"

Just don't ask about ROMs, OK?

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Quote:
Original post by sakky
I wonder if Microsoft will ever develop a Hardware Accelerated GDI that is as fast as Direct3D or OpenGL.


No they won't since they're using Direct3D (or OpenGL, anyways a one of them) for Longhorn

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If you can plot a pixel, you can theoretically do pretty much anything. One time I was reading a biology book and it had a diagram of a cross-section of an eye, and it suddenly hit me why objects look smaller as they get farther away (it's not just a corallary fact! There is very simple a reason!) and from there I made a couple functions that did the necessary math to project points in "3D Space" on a 2D screen, and I had eight points which were the corner of a box that would transform across the screen, and to a fro.

As simple as it sounds, I was wicked excited! I then researched line-drawing algorythms so that I could connect those points into a polygonal wireframe, and then I learned how to fill those polygons in with color, and how to alter the color according to their normals with respect to some arbitrary light source. It was a pretty cool looking thing.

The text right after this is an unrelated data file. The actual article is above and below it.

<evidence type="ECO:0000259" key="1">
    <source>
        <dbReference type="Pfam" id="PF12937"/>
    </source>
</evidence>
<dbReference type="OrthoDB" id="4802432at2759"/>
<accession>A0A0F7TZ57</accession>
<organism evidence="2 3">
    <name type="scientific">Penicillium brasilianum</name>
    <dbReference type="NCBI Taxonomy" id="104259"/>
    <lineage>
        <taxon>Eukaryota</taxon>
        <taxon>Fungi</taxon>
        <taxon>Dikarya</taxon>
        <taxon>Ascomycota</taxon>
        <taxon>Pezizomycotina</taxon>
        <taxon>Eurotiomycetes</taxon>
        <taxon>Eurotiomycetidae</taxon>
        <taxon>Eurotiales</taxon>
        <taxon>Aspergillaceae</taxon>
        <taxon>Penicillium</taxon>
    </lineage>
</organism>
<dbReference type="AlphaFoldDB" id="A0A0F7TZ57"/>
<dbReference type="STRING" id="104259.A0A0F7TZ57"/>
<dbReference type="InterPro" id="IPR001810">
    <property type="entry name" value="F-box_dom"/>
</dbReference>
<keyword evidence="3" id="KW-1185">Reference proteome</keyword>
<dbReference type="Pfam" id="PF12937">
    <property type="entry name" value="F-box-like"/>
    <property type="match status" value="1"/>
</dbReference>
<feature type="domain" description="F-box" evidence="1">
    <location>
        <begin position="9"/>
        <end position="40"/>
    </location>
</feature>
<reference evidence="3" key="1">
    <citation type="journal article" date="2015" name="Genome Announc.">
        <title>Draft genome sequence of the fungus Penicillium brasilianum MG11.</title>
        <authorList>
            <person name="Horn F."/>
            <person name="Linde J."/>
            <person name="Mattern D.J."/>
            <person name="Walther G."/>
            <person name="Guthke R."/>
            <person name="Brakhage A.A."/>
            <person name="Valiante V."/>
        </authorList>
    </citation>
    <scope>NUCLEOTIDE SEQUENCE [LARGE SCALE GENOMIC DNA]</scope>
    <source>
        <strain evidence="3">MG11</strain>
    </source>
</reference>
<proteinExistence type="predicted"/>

Before I got any further, though, I switched to OpenGL and SDL. That stuff is fun to dick around with, and I might write a ray tracer someday, but it doesn't really produce anything useful.

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Guest Anonymous Poster
I'd recommend using DirectDraw to get direct access to video memory if you want to play with low level graphics.

see http://www.icarusindie.com/DoItYourSelf/rtsr/realtime3d/lessons34-38.php

coredx.cpp is what you need to see how to lock the backbuffer to plot pixels to it. core.cpp uses OpenGL to do the same thing except OpenGL doesn't give direct access to video memory. You have to render to a texture first and then render the texture to a quad.

The lessons themselves demonstrate how to render to your own custom video memory buffer (a simple array) and then the core file translates that buffer into whatever it takes to show it to the user.

With ray tracing you can go directly to video memory since there's zero over draw. With everything else it's easier to render to a custom buffer and then convert that over to whatever format the real video buffer uses.

The tutorials at the site cover everything you need to know to get started.